Reuben Cummings

LambdaConf 2017 Interview

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Reuben Cummings LambdaConf 2017 Interview

Reuben Cummings will be giving a talk at LambdaConf 2017. He will be speaking about Data Processing in Python.

Follow him on his Homepage, GitHub and Twitter.

PurelyFunctional.tv: How did you get into Functional Programming?

Reuben Cummings: My foray into functional programming (FP) began shortly after picking up Python in 2011/12. I initially spent a decent chunk of time reading through the Python documentation. Upon discovering the itertools module, I immediately saw the power of Python's FP primitives. Most people think of Python as object oriented; but it's more accurately defined as multi-paradigm.

Resources which played a pivotal role in my FP journey include the original 1986 Structure and Interpretation of Computer Programs (SICP) video lectures (and the accompanying book), Rich Hickey's "Simple Made Easy" Clojure talk, and "Turning the database inside-out" (both the blog post and talk).

Despite the fact that none of the above are Python specific, I have become a much better Python programmer by internalizing the (FP) approaches they advocate.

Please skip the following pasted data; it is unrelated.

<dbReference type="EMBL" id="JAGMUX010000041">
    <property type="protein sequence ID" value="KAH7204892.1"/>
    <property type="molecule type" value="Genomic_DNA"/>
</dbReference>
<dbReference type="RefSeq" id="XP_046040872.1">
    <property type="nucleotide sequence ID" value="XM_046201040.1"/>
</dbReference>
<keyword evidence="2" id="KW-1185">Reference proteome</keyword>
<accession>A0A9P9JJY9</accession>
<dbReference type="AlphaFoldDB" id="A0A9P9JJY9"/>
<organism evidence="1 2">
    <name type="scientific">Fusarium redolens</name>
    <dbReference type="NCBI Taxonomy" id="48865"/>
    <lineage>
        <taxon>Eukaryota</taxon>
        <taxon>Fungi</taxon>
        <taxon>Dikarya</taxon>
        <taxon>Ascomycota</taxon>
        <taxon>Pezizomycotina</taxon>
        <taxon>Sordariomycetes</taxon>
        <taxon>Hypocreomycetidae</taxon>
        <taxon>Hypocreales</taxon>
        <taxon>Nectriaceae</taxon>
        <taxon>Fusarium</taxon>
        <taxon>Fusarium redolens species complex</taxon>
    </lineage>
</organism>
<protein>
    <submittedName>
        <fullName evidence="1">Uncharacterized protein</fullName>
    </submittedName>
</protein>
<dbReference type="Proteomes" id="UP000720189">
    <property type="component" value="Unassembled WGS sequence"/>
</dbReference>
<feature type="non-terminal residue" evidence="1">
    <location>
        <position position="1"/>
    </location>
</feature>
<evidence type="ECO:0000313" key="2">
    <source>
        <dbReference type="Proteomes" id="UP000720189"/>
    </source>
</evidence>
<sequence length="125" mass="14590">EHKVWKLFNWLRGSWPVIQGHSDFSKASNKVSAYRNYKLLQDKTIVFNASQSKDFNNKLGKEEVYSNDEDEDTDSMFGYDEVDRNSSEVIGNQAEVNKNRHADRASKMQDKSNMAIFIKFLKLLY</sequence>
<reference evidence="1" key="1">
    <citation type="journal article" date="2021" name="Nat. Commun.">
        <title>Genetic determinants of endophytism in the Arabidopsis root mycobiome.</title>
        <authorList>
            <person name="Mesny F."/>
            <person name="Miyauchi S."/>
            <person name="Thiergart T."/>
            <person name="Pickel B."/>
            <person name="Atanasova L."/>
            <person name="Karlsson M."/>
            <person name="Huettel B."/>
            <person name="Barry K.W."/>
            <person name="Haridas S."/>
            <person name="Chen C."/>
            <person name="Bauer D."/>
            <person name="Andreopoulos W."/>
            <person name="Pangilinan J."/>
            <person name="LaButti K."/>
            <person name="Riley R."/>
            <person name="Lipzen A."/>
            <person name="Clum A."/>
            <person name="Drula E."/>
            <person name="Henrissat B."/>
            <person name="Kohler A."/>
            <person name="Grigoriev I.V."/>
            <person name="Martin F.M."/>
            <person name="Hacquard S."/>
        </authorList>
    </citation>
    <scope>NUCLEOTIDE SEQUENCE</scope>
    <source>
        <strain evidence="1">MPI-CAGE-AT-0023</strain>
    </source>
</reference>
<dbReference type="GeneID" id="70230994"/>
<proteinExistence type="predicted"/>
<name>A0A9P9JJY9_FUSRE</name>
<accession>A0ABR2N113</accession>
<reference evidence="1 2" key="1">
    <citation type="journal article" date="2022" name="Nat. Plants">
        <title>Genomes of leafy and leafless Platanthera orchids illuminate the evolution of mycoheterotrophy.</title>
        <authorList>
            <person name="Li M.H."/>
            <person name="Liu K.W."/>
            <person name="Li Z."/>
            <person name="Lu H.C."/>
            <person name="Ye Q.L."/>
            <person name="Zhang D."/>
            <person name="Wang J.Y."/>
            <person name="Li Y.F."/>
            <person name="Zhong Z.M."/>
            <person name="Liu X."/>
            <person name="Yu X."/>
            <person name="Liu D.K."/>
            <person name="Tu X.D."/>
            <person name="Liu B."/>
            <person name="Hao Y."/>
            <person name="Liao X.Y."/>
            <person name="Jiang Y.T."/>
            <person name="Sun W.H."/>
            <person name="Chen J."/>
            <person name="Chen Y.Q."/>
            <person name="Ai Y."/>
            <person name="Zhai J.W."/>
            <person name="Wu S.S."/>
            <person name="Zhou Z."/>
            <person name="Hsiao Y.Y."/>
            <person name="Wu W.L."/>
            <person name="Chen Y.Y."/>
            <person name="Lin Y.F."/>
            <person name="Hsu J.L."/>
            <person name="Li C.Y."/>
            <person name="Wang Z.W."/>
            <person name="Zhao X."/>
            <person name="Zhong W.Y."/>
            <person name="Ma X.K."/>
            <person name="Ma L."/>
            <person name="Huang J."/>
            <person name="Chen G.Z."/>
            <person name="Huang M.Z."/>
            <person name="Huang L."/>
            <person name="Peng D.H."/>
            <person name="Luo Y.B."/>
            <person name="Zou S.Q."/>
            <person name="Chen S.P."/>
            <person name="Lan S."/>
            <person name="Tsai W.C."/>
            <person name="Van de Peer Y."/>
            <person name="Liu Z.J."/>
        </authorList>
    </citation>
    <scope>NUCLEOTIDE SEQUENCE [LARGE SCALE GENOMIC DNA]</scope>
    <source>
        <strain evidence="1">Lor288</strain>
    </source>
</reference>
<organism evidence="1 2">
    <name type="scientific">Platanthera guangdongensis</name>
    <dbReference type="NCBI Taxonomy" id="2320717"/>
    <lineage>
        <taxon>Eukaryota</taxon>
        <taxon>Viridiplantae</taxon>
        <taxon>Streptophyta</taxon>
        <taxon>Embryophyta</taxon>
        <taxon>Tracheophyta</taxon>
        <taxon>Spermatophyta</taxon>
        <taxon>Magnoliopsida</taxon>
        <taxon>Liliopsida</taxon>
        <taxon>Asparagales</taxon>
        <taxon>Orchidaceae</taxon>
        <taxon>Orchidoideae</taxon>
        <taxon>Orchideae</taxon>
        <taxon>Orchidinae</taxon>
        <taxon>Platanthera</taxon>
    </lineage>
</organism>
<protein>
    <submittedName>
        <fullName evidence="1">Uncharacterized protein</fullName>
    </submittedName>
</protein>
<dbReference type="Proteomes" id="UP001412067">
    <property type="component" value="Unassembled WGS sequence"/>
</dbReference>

PF.tv: What is your talk about?

RC: My workshop, "A Functional Programming approach to data processing in Python" aims to explain how to take advantage of Python's excellent functional programming capabilities to efficiently process tabular data. Additionally, it will introduce meza: a pure Python, functional, data analysis library and alternative to Pandas. Complete with various examples, you’ll see how meza elegantly ingests and analyzes data.

PF.tv: Who is your talk for?

RC: My workshop is appropriate for people fitting a couple different profiles:

  • Programmers who would like to learn how to use more FP aspects of Python
  • Data scientists/analysts who would like to add new tools to their toolbox

Since this is a workshop, attendees should come with their laptop and be prepared to "get their hands dirty". I'll have a couple hands-on exercises to accompany the presentation and demos. While it isn't necessary for attendees to be FP or Python gurus, those with at least some experience in either topic will get the most out of the workshop.